Ratio of representation in Senate.— Present
Senatorial Districts and apportionment of
Senators —Number of Senators,

3. Principles of formation of Senatorial Districts.

4. Apportionments when to be made.

ARTICLE IX.

EXEMPTION.

1. Exemption of personal property of persons
other than heads of families, from seizure for
debt.



Section

2. Exemption of personal property of heads of

families.

3. Homestead exemption.

4. Extent of exemption] of homestead situate out-

side city, town, or village.

5. Extent of exemption of homestead in city, town,

or village.

6. Homestead exemption for benefit of widow.—

Proviso.— Rights of children during minority.

7. Separate property of married women.

8. Scheduling of separate personal; property of

married women.

9. Effect of exemptions of Constitution of 1868.^
10. Homestead exemption for benefit of minor or-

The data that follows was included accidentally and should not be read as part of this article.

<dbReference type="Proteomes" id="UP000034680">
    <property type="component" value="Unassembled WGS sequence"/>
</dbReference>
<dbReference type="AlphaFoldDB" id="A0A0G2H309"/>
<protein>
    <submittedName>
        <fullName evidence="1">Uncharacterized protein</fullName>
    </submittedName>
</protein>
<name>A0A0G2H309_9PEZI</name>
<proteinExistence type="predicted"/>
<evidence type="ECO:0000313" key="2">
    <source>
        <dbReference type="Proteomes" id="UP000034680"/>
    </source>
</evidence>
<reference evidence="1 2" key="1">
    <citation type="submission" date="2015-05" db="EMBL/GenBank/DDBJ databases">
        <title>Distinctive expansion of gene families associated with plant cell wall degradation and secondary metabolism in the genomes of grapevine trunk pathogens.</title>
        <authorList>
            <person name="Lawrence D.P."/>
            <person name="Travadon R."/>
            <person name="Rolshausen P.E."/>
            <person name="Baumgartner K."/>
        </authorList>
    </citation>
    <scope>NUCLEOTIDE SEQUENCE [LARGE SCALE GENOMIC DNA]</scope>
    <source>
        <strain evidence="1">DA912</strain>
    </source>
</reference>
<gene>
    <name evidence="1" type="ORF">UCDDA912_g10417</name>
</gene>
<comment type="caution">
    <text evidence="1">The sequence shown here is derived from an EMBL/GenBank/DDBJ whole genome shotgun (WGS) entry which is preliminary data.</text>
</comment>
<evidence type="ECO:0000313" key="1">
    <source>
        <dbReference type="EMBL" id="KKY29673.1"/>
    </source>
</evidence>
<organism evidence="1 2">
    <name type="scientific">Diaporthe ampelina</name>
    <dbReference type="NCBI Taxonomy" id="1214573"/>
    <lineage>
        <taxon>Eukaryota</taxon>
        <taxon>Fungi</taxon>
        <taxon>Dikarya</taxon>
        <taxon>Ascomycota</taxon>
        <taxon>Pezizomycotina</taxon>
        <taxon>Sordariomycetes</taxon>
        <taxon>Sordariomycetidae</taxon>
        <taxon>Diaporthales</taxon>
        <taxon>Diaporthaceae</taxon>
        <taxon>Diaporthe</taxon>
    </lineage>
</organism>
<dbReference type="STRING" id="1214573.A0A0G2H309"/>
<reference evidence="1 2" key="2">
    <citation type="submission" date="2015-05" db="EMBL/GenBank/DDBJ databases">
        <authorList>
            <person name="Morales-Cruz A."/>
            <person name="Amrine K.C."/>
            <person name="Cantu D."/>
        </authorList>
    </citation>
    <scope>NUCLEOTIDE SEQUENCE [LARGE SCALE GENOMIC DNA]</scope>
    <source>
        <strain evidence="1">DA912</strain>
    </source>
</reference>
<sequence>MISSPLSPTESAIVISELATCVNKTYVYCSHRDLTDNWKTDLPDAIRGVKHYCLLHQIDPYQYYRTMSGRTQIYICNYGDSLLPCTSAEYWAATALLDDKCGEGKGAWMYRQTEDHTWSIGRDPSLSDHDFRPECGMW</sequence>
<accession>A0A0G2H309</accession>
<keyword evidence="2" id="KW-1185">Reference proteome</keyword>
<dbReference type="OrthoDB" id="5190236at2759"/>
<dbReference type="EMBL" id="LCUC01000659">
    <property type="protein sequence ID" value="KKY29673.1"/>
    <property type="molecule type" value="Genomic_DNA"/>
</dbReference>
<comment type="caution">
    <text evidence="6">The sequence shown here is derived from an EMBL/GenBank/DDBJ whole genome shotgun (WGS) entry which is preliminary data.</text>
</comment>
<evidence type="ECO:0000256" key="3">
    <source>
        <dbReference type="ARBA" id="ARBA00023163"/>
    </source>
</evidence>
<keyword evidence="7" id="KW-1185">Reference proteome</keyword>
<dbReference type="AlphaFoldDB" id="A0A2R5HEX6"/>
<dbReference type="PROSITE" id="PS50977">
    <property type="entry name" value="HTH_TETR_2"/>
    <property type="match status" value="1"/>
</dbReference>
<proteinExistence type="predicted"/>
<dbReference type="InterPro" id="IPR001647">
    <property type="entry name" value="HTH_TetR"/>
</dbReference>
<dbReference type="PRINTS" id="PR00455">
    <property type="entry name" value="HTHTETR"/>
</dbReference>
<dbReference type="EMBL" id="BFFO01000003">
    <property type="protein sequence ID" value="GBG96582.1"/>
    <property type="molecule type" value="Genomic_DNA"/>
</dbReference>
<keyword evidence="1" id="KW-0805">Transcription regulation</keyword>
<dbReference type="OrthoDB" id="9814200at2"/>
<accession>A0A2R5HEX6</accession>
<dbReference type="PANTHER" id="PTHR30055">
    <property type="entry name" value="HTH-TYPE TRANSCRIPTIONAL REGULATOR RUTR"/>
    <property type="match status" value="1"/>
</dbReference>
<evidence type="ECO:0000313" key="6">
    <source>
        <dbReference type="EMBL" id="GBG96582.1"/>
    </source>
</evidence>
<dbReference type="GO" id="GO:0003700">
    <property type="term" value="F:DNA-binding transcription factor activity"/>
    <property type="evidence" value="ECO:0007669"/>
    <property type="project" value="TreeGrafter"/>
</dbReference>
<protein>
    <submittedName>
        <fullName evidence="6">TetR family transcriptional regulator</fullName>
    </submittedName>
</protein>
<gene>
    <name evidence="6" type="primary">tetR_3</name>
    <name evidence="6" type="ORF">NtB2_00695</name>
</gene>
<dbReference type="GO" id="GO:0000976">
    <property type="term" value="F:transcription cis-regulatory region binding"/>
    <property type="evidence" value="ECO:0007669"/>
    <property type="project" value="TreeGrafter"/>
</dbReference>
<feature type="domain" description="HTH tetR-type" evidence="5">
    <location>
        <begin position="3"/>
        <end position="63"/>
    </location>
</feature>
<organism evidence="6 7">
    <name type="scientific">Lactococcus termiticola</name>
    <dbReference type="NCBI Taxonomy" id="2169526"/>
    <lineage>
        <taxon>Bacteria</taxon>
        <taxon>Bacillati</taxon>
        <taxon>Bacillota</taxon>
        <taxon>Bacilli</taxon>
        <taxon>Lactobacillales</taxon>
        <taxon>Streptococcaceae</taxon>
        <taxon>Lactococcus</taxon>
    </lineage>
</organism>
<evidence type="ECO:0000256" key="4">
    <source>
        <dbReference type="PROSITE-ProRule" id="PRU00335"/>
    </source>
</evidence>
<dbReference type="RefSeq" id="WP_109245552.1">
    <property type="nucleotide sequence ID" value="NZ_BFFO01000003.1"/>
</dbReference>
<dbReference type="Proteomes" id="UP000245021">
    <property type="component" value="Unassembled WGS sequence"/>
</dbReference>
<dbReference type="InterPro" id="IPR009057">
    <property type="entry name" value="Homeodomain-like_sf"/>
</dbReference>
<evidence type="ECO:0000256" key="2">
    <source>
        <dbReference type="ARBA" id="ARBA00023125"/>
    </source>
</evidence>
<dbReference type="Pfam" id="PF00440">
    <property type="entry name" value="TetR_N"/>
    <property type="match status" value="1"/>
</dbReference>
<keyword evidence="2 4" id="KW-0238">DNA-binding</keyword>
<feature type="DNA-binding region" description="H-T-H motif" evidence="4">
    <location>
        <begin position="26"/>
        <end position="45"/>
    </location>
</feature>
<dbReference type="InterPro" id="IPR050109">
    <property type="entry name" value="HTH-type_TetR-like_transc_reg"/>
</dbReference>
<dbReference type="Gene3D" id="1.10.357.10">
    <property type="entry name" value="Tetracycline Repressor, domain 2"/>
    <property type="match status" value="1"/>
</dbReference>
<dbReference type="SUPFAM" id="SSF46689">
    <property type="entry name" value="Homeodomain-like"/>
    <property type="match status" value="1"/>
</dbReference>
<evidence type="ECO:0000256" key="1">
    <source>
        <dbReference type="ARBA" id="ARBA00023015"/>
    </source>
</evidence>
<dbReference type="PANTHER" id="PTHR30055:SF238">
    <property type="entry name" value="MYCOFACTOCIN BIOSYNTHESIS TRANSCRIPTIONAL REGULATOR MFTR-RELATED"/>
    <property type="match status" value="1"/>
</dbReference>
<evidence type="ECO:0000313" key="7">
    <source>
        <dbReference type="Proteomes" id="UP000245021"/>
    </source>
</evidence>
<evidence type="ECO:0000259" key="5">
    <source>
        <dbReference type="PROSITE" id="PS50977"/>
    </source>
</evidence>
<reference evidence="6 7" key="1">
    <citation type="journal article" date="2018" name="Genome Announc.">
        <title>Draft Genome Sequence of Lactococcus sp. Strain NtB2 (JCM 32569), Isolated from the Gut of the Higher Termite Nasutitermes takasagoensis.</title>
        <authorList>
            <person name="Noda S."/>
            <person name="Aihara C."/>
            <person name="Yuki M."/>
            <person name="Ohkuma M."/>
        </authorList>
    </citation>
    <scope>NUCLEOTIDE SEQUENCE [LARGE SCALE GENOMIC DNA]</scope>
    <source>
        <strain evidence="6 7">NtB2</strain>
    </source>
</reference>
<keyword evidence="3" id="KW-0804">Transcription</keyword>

phan'children.

ARTICLE X.

AGRIOULTCRK. JIINIXQ, AND MANUFACTURES.

1 Agricultural, mining, and manufacturing in-
terests of State.— Mining, Manufacturing, and
Agricultural Bureau,

2. State Geologist.— Term of office.— Duties —

Compensation. — Removal.

3. Exemption from taxation, of mines and manu-

factures.

ARTICLE XI.

MIIJTIA.

1. Persons liable to military duty.— Organization

of militia.

2. Volunteer companies.

3. Privilege of militia from arrest, at muster, etc.

4. Authority to call out volunteers and militia.

ARTICLE XII.

MUNICIPAL AND PRIVATE CORPORATIONS.

1. Revocation of existing charters and grants, for

non-user.

2. Limitation of power of incorporation, by special

act.

3. Incorporation of cities and| towns.— Restriction

of powers,

4. Limitation of legislative power of municipal

corporations, and of their power of taxation.
—Payment of existing indebtedness.

5. Municipal corporations not to become stock-

holders, or financially assist corporations,
etc.

6. General incorporation laws.— Power of alteration

and revocation.

7. Stato'not to be interested in .stock of corpora-

tions, etc.

8. Issue and increase of stock, etc., of private cor-

porations.

9. Compensation for property and right of way,

taken for use of corporations.

10. Legislation authorizing issue of "circulating

paper, prohibited.

11. Foreign corporations.

12. State not to assume liabilitiesjof counties or cor-

porations.— Exceptions —Indebtedness of cor-
porations to State.

ARTICLE XIII.